A COUPLE of years ago, Phillies president David Montgomery was talking about the Eagles and the National Football League and their extended stay in the sweetest of sporting sweet spots, about how no one has ever dominated in the business the way that "the NFL today dominates on Sundays in the fall." And who was to argue?
More recently, in a conversation with another front-office person in town, the topic was the Eagles again. Truth be told, the other teams sometimes shake their heads in wonder at the behemoth that the Eagles have become in this region. Some people are jealous about it, and some are catty, and others dismiss it as all somehow being tied into the point spread. The honest ones, though, are mostly in awe at what Jeffrey Lurie and Joe Banner have built.
But, as this one front-office guy said, "There has to be a limit somewhere, right?"
You wonder whether now, finally, we are beginning to see it - in television ratings and in attendance at Lehigh for training camp, to name two metrics.
You wonder whether, after all of this time, the Eagles' helmets are finally starting to bang against the invisible green ceiling.
I couldn't manage to connect with a couple of Eagles executives yesterday afternoon, so what follows will be without the benefit of their perspective. Still, you know they have to think about this stuff, especially after watching their numbers plummet this summer at Lehigh.
Definition of plummet: from a record 139,123 spectators at 11 practices in 2007 down to 80,227 at 13 practices for which the Eagles announced attendance this year. That is a 42 percent decline overall and a 51 percent decline per session, a shocking drop.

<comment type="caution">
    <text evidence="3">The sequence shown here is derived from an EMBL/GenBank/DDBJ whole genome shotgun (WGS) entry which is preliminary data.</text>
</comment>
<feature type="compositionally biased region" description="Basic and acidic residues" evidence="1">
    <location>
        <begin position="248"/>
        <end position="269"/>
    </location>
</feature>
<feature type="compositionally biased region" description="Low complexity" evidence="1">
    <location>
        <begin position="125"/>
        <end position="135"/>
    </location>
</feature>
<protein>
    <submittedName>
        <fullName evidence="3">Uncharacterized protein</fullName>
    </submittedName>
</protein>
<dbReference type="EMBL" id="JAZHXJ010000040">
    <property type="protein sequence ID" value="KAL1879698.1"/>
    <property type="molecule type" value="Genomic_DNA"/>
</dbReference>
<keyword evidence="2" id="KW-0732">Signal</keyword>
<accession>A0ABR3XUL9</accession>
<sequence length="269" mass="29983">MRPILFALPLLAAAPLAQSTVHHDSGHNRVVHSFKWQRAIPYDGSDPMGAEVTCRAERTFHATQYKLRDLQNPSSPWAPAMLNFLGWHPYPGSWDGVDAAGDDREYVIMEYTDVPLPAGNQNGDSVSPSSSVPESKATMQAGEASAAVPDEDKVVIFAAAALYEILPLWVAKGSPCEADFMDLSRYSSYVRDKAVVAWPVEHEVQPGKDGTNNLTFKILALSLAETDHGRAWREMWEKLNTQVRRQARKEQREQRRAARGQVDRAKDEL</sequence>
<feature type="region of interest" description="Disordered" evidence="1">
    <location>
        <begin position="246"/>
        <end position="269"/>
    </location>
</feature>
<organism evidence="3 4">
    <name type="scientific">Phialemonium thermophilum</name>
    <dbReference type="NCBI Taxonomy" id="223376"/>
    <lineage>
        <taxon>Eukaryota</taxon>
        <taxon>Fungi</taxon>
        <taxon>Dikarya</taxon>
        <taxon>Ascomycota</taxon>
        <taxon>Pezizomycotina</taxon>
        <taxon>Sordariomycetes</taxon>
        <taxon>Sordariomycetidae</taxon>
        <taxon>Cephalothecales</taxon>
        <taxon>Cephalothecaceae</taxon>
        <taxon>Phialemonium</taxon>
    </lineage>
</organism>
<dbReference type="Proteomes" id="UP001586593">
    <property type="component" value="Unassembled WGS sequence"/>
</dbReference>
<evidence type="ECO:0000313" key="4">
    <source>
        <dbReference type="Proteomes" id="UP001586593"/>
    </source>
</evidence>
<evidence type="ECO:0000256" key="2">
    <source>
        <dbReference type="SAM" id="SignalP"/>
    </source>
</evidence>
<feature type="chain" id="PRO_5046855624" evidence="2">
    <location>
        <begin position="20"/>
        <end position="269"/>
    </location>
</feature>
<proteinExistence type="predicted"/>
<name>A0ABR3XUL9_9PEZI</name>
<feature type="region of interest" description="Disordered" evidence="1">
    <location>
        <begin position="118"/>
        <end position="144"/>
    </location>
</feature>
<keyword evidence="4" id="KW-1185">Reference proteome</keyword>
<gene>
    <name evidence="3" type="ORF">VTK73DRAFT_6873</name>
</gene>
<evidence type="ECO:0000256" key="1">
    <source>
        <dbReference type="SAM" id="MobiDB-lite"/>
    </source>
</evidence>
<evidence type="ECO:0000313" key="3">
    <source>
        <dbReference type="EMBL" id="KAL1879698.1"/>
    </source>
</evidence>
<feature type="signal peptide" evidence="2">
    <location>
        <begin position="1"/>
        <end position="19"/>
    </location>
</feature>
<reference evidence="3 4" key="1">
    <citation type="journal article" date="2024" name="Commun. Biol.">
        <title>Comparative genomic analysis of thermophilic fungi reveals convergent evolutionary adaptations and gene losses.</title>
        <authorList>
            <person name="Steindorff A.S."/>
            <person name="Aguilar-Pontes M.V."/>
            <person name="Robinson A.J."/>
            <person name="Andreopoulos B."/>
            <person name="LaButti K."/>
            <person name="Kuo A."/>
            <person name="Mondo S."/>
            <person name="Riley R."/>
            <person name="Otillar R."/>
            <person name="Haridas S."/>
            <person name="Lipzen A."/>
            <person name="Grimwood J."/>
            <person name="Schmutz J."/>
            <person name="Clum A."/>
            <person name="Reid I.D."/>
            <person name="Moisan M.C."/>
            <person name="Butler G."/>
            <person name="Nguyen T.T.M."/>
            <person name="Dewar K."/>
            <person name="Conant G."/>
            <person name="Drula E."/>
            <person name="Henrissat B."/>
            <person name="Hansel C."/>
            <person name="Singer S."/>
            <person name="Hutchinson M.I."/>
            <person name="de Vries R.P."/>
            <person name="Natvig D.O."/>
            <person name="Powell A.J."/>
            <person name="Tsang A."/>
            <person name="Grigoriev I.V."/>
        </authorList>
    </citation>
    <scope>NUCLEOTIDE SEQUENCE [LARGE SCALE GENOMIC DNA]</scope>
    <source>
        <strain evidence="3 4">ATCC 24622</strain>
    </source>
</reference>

And, no, it isn't the price of gasoline. Big amusement-park companies - including the one that owns Dorney Park, right down the road from Lehigh - have announced that attendance is either slightly up or slightly down this summer, essentially flat compared to 2007. And when you add in the fact that, in tough economic times, free entertainment like the Eagles provide at Lehigh should be more attractive than paid attractions like amusement parks, well . . .
No, it isn't the economy. So what is it? Just a blip? Emotional exhaustion with the ups and downs? General boredom after 10 years of Andy Reid and Donovan McNabb? Failure to sign an exciting free agent? Something else?
The vote here is for general boredom. That said, do not go crazy. The Eagles continue to be an enormous enterprise with a huge following, still the biggest team in town, still the biggest by a lot. They run a great charity, the Eagles Youth Partnership. They sell a lot of stuff. That is not likely to change any time soon.
They sell every ticket in their inventory and they could probably sell twice as many. Their television audiences remain bigger than anything else in town, and by a lot. Overall media coverage, of every triumph and hiccup, is as microscopic as ever. Again, none of that is likely to change.
But growth? There are signs now that the Eagles might be reaching the outer limits of their brave, new, fabulously lucrative world. The 900-pound gorilla might not be able to get to 901 pounds after all.
It isn't just Lehigh. The Eagles took a hit on television last season, too. With a disappointing team, their ratings were down about 9 percent compared to the 2006 team that made the late playoff run with Jeff Garcia at quarterback. They were about the same as the ratings in 2005, the sports hernia/situps-in-the-driveway year. They were about 12 percent below the Super Bowl season of 2004.
Most of it is explainable by wins and losses. With that, though, it is hard to see any growth in those numbers. Now, the Eagles undoubtedly have other measures that show their business continuing to get bigger - and ticket demand is absurd and no one can deny that.
They still own Sunday. But you couldn't help but wonder when you drove to Lehigh and never
really hit traffic. *
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